My hon. Friend is again making a valuable contribution to the debate. If the amendment is not agreed to, is there not a risk that people will retire in a worse physical condition and shorten their retirement life because they have to continue working under physical duress? Not only that, but the Bill risks widening the gap in society around certain occupations, in which people retire in ill-health and live a shorter life as a consequence. The provision may exacerbate the situation. I would be interested to hear from the Minister what assessment has been made of the effect that the provision might have on different occupational groups. I made the point last week about people in low-income groups not only dying earlier but living in poorer health, and the measure may well make that problem worse.
My hon. Friend illustrates the need to look in depth at the jobs people are doing and the health situations they find themselves, as well as the costs to them, their families and, ultimately, the state, if it has to pick up the pieces. If people leave work on lower pensions, for example, they are more likely to become entitled to greater state support, and we have to factor in that cost.
Perhaps the Minister can explain whether, under the clause, it will be easy for people to reduce their hours. At the moment, it is quite often possible for people—before, and sometimes after, normal pension age—to reduce their hours or days of work. That opens up the possibility, for example, of a job share, which can be helpful at other points on the age spectrum. We have all the issues, which have been much debated of late, and which will continue to be debated, about how we encourage women into the work force or how people can balance child care responsibilities with employment. The ability to match people—one may be at the end of their career, and the other may be at an earlier stage in their career—has always seemed to me to be a win-win situation for both of them, because one can continue with their child care responsibilities and employment, while the other can start the step-down process towards retirement so that it is not quite so abrupt.
One factor that makes it possible for people to afford to do such things is the ability to take part of their pension at that point. That is often good for them, and it can be good for the organisation they work in, because their expertise can be passed on at a point when they are able to work towards their ultimate retirement and to enjoy doing so. Traditionally, it has been suggested that women find retirement easier than men, although I do not know whether that is altogether true. However, the opportunity to work towards retirement is important for people’s mental well-being and their ability to cope with retirement.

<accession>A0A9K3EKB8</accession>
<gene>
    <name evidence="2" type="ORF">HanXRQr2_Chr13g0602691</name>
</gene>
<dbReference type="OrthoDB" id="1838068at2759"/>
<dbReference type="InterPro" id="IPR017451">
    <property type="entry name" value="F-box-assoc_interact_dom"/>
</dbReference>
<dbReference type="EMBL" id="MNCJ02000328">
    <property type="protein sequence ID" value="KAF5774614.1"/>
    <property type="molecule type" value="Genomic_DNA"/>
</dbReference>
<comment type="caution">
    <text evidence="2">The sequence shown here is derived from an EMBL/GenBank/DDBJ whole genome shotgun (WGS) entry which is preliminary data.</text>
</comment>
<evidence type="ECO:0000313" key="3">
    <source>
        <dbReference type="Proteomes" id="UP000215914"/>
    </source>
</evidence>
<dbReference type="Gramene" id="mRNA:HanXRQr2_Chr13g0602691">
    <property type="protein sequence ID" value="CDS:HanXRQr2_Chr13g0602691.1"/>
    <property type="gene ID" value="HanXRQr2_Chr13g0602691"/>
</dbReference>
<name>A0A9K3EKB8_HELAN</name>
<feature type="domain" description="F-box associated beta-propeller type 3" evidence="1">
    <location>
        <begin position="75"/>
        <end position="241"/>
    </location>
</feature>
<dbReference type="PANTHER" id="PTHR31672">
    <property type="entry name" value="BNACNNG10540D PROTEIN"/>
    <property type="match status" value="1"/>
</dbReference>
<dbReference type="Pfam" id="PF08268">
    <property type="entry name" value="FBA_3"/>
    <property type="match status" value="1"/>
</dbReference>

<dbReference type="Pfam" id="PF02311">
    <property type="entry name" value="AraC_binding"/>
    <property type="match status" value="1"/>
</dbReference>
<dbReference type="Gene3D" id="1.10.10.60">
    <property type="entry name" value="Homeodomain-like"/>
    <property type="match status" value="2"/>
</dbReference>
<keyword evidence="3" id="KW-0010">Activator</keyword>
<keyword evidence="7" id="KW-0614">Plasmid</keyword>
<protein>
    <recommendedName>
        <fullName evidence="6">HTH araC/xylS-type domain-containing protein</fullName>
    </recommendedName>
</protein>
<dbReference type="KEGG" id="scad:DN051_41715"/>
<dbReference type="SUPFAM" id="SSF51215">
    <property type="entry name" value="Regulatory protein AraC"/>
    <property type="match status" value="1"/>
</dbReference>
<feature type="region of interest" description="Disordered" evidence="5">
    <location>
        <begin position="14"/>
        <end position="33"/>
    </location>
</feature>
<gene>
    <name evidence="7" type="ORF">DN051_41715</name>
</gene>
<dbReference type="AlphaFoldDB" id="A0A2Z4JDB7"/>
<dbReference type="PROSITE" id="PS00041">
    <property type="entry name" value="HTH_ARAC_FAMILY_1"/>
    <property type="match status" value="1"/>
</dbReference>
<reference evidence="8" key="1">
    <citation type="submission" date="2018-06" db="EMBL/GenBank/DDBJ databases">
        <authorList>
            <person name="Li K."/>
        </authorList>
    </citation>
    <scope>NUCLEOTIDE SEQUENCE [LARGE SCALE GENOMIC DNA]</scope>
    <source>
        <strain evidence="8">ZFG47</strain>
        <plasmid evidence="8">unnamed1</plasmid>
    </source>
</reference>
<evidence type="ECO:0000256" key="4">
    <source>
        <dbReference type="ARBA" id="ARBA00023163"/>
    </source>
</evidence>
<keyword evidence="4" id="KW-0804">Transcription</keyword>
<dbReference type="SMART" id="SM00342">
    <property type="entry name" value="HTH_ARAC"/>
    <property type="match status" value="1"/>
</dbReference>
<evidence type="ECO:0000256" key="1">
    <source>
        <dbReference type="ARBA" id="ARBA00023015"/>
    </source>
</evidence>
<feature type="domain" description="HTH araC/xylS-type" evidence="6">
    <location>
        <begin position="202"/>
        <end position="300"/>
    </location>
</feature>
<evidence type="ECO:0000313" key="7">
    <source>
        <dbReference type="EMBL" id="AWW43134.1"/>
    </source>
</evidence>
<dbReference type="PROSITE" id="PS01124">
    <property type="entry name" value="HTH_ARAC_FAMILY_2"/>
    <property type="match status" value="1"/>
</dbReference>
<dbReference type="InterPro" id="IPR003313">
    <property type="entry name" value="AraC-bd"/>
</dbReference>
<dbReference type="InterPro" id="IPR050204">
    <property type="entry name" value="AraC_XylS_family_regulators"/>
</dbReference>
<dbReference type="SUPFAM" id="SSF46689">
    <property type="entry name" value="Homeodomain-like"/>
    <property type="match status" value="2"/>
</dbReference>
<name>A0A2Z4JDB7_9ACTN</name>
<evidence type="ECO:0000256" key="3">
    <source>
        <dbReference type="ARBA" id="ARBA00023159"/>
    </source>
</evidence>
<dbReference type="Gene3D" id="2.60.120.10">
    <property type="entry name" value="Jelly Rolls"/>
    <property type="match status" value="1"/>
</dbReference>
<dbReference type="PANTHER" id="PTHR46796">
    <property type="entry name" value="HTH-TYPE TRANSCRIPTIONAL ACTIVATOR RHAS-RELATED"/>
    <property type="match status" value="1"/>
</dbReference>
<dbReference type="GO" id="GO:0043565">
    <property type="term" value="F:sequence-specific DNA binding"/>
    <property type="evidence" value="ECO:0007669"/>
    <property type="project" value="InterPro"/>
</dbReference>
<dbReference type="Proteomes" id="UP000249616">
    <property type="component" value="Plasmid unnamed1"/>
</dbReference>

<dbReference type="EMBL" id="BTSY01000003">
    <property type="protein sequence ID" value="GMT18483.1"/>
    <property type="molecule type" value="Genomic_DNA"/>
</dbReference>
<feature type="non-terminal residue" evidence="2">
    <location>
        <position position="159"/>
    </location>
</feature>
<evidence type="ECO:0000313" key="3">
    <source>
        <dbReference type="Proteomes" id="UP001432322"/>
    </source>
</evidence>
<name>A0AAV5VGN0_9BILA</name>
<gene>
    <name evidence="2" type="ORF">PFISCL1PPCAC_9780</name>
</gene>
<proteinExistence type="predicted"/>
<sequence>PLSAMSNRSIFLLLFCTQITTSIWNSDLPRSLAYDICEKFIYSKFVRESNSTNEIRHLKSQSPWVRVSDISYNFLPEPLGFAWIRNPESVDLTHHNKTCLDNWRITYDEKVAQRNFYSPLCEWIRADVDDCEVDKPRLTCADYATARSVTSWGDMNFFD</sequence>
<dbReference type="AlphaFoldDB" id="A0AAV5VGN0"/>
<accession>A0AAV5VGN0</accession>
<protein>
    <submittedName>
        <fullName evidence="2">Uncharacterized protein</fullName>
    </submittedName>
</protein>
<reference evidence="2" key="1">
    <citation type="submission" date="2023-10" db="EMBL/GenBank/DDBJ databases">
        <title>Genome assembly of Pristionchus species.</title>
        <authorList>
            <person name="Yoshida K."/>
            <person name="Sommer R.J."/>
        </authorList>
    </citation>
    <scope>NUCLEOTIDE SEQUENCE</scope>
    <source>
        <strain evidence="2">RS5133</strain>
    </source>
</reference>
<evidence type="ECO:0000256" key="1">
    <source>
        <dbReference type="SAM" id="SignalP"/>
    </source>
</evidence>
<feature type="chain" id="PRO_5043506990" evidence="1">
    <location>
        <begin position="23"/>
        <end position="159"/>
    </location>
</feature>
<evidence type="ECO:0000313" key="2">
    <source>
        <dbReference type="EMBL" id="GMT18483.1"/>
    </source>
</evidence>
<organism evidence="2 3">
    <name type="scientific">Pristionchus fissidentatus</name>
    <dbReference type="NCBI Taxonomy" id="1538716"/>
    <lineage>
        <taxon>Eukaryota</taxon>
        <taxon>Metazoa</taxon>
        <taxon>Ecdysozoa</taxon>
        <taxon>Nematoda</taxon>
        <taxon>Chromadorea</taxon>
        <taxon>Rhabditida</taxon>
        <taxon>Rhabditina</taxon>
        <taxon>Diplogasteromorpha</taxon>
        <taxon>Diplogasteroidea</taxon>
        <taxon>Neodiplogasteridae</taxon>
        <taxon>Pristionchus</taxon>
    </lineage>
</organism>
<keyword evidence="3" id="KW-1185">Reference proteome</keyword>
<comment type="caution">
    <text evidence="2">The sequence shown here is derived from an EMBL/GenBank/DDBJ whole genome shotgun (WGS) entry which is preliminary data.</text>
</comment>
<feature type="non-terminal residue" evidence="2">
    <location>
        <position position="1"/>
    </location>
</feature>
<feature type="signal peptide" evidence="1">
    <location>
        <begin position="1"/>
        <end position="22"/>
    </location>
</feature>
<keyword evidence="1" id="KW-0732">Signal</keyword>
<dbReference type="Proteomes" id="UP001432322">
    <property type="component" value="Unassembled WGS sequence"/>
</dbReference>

Will the Minister therefore explain whether it will be possible for people to make such a compromise under the proposals? The amendment would allow different schemes to look at someone’s work. As my hon. Friend the Member for Nottingham East said in moving the amendment, they might conclude that there is absolutely no need for any changes in the scheme or in relation to a particular type of work, but they might conclude otherwise . If we are inflexible, we may come to regret it, and we may incur additional costs in public spending.
I like the amendment, which would add something to the Bill, as I said in an intervention. It would give the Government flexibility and the right to use the review to the advantage of the people who matter. It would allow the evidence gathered in the review to shape policy, rather than the policy to shape the evidence, which is important.
Last week, I was particularly taken by the representations and evidence we received from Dr Porter of the British Medical Association, who told of his personal experience as a senior medical practitioner. He said he did not mind rushing around the wards, putting in lines and dealing with emergency cases while he was in his mid-40s, late 40s and early 50s, but he did not look forward to doing that when he was 67 or 68. There may be people who are fitter, stronger, braver and tougher, who could do that at that age, but he was strongly making the point that flexibility is necessary to get the best out of people. The evidence we have heard from the people who have come to the Committee has been about how the public can give their best, especially in the public sector.